The president courts Hispanic voters by promoting an open-borders activist.
As a presidential candidate, Barack Obama energized his left-wing base with promises of “comprehensive immigration reform” – aka amnesty for illegal immigrants. As president, Obama shelved those plans, instead courting the ire of Hispanic and open-borders activists by stepping up deportations of illegal immigrants. But as he kicks off his reelection bid – which will hinge on success in swing states with large Hispanic voter populations like Florida, New Mexico, and Colorado – Obama is trying to woo back his disaffected base, starting with his appointment this week of Cecilia Munoz as director of his Domestic Policy Council.
On the face of it, Munoz, the daughter of Bolivian immigrants, would appear a good fit to bolster Obama’s tarnished standing among Hispanic supporters of illegal immigration. For one thing, she has solid credentials on open-borders. Before joining the Obama administration in 2009, Munoz served as Vice President of the National Council of La Raza. Since its humble origins in the 1960s as the voice of Chicano radicalism, La Raza, Spanish for “the race,” has emerged as the country’s leading open-border advocacy group. Today, La Raza lobbies for everything from racial preferences, to mass immigration and amnesty for illegal aliens. Munoz shares those views, as she confirmed recently when she revealed that “Ultimately, my career is about making sure the doors are open in this country for everybody." Presumably, that means illegal immigrants, too.
Munoz has in fact proved an effective insider for La Raza. That is particularly true when it comes to securing government funding for the group. An investigation by Judicial Watch found that federal funding for La Raza surged after Munoz joined the Obama administration, spiking from $4.1 million in 2009 to a whopping $11 million in 2010. Pro-illegal-immigration groups also regard Munoz as a point person for their agenda, and her appointment this week was cheered by everyone from government unions like the SEIU to progressive activist groups like the Center for American Progress.
Not everyone is pleased with her job performance, however. If Hispanics and other backers of open-borders expected Munoz to deliver amnesty, they have been sorely disappointed. Despite Obama’s rhetorical promises, the administration has not attempted to pass “comprehensive immigration reform.” Even more galling is that the administration has aggressively increased deportations of illegal immigrants. Since 2009, according to the Department of Homeland Security, some 400,000 illegal immigrants have been deported annually. That number is double the annual average during President George W. Bush’s first term and 30 percent higher than when Bush left office.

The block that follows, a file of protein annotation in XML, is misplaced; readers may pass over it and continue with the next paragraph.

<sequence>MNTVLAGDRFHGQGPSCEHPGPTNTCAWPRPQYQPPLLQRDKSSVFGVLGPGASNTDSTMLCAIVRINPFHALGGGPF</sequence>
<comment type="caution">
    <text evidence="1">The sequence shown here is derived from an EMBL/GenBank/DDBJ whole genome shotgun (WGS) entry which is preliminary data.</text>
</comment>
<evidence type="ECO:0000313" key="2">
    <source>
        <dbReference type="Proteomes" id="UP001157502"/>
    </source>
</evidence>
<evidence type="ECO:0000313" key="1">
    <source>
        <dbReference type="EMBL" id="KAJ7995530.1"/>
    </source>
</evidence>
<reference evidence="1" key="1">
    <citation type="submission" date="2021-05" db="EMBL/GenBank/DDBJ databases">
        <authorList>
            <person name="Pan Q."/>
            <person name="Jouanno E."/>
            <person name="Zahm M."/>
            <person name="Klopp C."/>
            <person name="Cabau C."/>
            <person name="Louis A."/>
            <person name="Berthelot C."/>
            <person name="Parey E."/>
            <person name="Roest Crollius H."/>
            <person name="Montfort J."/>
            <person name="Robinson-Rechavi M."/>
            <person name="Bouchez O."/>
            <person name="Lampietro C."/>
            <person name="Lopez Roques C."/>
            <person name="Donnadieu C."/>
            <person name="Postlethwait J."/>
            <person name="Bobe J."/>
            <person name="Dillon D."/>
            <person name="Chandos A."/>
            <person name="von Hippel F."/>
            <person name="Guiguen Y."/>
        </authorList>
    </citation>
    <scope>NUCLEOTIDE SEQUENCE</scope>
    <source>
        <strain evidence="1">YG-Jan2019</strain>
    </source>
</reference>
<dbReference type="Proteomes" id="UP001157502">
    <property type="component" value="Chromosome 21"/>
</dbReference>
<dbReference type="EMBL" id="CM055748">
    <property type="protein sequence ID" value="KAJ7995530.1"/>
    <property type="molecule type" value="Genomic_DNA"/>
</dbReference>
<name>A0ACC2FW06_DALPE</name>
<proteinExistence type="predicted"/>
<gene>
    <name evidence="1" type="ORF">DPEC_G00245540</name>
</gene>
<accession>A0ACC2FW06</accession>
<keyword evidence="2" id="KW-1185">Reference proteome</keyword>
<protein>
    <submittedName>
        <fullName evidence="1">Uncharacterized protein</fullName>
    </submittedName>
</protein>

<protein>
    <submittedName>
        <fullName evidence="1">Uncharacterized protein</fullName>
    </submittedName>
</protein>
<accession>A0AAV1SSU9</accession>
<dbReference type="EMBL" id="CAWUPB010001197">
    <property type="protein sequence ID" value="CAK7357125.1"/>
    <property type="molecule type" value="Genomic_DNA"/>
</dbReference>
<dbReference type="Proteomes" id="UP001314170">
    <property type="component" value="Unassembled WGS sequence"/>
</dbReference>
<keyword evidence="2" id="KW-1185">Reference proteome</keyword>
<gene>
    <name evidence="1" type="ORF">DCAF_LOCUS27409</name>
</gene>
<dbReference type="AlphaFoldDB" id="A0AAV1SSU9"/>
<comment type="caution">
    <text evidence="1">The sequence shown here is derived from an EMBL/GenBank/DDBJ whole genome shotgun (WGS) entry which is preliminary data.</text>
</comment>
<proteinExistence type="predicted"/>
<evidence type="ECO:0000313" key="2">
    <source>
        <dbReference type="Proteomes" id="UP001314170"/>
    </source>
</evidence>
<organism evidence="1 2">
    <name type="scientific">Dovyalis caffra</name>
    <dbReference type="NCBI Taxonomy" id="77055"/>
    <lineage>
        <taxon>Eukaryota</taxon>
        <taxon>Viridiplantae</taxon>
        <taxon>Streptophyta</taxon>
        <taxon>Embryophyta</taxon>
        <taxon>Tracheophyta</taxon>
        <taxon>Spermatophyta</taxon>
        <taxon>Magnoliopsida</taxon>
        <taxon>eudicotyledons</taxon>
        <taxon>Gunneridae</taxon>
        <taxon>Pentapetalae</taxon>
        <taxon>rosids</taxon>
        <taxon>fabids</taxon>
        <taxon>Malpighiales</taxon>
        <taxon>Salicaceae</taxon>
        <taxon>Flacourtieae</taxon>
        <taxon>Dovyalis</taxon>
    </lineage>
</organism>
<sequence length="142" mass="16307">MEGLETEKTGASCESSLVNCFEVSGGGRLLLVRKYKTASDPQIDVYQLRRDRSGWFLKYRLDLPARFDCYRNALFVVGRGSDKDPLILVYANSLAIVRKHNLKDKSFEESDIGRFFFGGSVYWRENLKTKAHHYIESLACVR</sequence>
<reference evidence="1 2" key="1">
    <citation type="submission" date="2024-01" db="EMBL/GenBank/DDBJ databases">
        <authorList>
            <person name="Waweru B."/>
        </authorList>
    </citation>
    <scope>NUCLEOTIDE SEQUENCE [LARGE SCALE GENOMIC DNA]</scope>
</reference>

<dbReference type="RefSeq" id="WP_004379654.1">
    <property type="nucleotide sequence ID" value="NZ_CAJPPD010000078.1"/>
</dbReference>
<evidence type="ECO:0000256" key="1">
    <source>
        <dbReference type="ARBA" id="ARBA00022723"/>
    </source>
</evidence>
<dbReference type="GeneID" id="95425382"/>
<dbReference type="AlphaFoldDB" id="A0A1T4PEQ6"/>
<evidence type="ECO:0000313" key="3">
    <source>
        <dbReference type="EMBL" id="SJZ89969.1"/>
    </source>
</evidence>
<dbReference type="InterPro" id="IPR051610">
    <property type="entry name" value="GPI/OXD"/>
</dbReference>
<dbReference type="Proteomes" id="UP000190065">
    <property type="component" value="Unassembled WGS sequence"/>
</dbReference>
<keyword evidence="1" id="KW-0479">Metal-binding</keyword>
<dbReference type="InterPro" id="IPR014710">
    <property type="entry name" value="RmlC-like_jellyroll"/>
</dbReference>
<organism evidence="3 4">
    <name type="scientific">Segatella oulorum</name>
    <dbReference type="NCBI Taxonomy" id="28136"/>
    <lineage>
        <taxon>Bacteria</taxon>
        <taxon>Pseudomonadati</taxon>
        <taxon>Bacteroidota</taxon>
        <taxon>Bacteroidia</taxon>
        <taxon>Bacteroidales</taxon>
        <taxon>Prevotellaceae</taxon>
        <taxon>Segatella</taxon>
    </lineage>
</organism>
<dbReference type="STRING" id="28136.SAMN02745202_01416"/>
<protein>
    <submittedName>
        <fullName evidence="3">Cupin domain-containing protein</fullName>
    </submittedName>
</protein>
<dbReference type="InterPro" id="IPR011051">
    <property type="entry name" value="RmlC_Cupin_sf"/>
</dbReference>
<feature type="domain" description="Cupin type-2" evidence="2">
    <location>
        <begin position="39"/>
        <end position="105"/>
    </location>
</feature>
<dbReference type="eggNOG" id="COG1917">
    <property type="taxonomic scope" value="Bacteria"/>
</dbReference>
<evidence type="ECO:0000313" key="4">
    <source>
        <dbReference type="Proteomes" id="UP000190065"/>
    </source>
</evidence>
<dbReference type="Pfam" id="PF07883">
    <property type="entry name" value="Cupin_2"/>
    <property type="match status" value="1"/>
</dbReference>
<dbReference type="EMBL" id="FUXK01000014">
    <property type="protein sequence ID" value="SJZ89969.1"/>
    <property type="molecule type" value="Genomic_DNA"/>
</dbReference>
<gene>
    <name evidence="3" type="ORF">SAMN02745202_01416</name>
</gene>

To be sure, DHS’s numbers may be inflated. After crunching the numbers, analysts at Syracuse University recently reported that “many fewer individuals were apprehended, detained and deported by the agency than were claimed in its official statements.” Yet that has not appeased Munoz’s critics in the Hispanic community, who view her tenure inside the administration as a betrayal. Earlier this fall, for instance, the grassroots Hispanic group Presente.org launched a petition drive demanding that Munoz “return to her roots” by denouncing the Obama administration’s immigration policy and resigning. Roberto Lovato, the group’s co-founder, was scathing in his appraisal. “Cecilia Munoz has made a 180-degree move from being a champion for immigrants to being the No. 1 defender of a horrendous immigration policy,” he charged.
In response to the backlash, the Obama administration pledged to soften its deportation policy. Going forward, it announced, DHS will be deporting mainly “criminal illegal aliens” rather that so-called “law-abiding illegal aliens.” As critics were quick to note, this latter category was an oxymoron. Remaining in the country illegally is by definition a crime, one often compounded by felonies like identity theft, document fraud, and illegal employment. Regardless, it has not calmed the furor from the administration’s Hispanic critics. A December study by the Pew Hispanic Center found that nearly 60 percent of Hispanics disapprove of the administration’s deportation policy. Munoz’s appointment this week is unlikely to change minds in the Hispanic community, especially since she is increasingly seen as an in-house apologist for Obama’s deportation policies.
Politically, that may not matter. An election-year campaign to win over Hispanic support for Obama is largely redundant. The Pew Hispanic center recently published a report showing that while Hispanics disapprove of Obama’s deportation policies, they plan to vote for him by a sizeable majority in the election.
Nor does the president have much to fear by failing to make good on his pledge of comprehensive reform, says Stephen Steinlight, a senior policy analyst with the Center for Immigration Studies. “The Obama administration may make lip service to pushing some version of comprehensive immigration reform, but when push comes to shove it will not press nearly as hard as it promises because its strategists are in possession of the same polls we are. They show the vast majority of the American people oppose amnesty and the population explosion in legal immigration it would produce as a result of the legalized being able to avail themselves of extended family reunification.”
In that sense, Steinlight notes, Munoz’s appointment may be seen as the latest instance of the administrations’ “symbolic pandering and posturing about immigration reform -- minus the reality.”
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